Mohammad Sadat Khansari
On Saturday, the Iranian regime’s new president Ebrahim Raisi spoke before the parliament as part of a hearing regarding his selections to head various cabinet ministries. In commenting on the prospective role for his would-be Oil Minister, Javad Owji, Raisi said: “There are a lot of possibilities and grounds for oil sales.”
Although Raisi met with Japan’s Foreign Minister on Sunday and urged the Japanese government to release up to three billion dollars in the regime’s assets that have been frozen in accordance with US sanctions, it is highly unlikely that Japan will defy those sanctions anytime soon. US allies have little to no incentive to take such risks at a time when the regime’s policies seem poised to become even more provocative in accordance with Raisi’s status as one of the regime’s most hardline figures.
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Just a week before Raisi was sworn in, a sign of that provocation emerged from the Gulf of Oman when an oil tanker was struck by an explosives-laden drone which was traced back to the Iranian regime. The Mercer Street is Japanese-owned – a fact that recalls attention to an incident in 2019 when another Japanese ship was among those targeted by the mullahs’ limpet mines.
Japanese Prime Minister Shinzo Abe happened to be visiting Iran at the time of the earlier attack. The more recent attack taking place ahead of a Japanese visit with the Raisi’s administration shows that the standing threat to international shipping is actually intended to intimidate governments like that of Japan into appeasing the Iranian regime with sanctions relief or other concessions.
Saeed Khatibzadeh, the spokesperson for Iran’s Foreign Ministry, tacitly confirmed the growth in exports on Monday, while also seeming to reference the coordinated defiance of US sanctions. “We sell our oil and its products based on our own decisions and the needs of our friend,” he said in a weekly news conference. “Iran is ready to send fuel again to Lebanon if needed.”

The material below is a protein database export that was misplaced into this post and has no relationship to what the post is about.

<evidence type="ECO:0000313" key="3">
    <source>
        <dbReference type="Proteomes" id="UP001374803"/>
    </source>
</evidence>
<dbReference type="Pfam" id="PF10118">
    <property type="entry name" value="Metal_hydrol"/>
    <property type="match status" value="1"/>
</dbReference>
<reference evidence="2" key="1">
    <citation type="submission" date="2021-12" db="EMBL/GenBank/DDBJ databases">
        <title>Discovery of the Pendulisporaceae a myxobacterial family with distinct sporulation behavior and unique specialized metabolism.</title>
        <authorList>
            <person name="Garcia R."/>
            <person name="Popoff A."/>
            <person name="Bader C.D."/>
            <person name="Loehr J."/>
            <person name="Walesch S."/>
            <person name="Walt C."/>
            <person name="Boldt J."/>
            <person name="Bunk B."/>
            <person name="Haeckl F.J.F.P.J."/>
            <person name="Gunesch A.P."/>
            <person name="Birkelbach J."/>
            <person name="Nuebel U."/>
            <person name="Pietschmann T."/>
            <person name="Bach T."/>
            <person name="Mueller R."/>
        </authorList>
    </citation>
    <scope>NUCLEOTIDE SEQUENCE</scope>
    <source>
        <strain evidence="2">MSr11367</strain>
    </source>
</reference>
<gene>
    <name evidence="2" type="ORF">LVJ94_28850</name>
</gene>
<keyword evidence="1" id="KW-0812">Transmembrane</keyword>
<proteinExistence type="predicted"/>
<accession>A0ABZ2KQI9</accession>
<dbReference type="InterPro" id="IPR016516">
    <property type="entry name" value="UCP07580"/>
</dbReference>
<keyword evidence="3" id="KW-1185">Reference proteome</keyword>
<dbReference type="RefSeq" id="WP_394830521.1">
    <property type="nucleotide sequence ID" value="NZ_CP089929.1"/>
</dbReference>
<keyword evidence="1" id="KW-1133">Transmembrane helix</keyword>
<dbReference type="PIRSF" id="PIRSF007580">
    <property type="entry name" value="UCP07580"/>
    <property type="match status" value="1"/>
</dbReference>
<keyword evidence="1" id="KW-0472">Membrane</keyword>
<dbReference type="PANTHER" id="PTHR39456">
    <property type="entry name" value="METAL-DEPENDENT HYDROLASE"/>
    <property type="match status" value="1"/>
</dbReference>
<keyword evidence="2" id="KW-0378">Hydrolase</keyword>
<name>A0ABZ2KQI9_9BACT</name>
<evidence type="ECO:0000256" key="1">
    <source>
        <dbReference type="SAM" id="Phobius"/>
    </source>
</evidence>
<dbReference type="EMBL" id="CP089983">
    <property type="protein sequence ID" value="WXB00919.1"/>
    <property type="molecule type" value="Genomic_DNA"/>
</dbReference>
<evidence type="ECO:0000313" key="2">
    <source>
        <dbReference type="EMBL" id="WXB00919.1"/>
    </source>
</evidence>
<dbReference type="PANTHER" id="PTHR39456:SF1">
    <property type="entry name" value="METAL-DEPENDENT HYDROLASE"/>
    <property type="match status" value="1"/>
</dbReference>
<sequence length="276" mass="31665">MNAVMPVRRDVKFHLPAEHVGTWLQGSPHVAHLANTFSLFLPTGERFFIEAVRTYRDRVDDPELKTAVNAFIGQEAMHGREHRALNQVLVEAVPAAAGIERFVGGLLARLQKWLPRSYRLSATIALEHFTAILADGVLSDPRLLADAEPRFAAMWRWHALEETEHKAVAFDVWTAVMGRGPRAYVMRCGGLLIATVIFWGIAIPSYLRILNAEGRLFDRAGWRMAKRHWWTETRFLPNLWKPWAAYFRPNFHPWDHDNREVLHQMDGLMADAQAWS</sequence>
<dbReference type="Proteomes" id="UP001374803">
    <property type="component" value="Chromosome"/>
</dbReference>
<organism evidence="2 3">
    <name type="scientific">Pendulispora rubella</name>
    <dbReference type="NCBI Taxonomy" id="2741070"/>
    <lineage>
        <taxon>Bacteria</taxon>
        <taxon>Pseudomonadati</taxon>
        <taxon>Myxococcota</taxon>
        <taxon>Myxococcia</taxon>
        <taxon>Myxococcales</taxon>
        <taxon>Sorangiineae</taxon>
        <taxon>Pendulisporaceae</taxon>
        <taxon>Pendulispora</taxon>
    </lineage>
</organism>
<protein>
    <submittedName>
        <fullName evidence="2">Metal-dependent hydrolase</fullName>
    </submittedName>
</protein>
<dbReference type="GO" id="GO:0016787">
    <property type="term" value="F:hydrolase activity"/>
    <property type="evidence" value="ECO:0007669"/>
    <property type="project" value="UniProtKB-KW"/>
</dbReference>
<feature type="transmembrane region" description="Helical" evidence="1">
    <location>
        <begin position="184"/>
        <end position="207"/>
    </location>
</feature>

In another words, the Iranian regime would continue evading sanctions and its terrorist activities to further put pressure on the western governments to pursue the failed appeasement policy.
In 2018 the Iranian regime started explicitly breaching its commitments under the terms of the 2015 Iran nuclear deal with world powers. “In May, the International Atomic Energy Agency reported that Iran was using one cascade, or cluster, of advanced centrifuges to enrich to up to 60% at its above-ground pilot enrichment plant at Natanz. The IAEA informed member states on Tuesday that Iran was now using a second cascade for that purpose, too,” Reuters reported last week.
In fact, the regime never really abided by its commitments under the nuclear deal. In January 2019, Ali Akbar Salehi, the head of the Atomic Energy Organization of Iran, acknowledged that the Arak heavy water facility remained fully operational even though the Joint Comprehensive Plan of Action (JCPOA) determined that its core was to be deactivated and filled with cement.
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Despite the regime’s malign activities, the European powers continue to negotiate with the regime and holding the highly flawed nuclear deal. Giving any concessions to the regime would only encourage the regime to continue its evil deeds. Instead they should fill the JCPOA loopholes and increase sanctions on the regime to prevent it from selling more oil. The money would certainly be used by the regime to fund terrorism, as it did when billions of dollars were given to it following the JCPOA was signed by all parties concerned.
The regime’s pressure on Japan, the latest manifestation of the regime’s lack of respect for global peace and its breach of its commitments. Iran’s regime’s access to funds will only encourage the mullahs to further renege on their obligations. The western powers should adopt a firm policy that will curb the regime’s nuclear ambitions.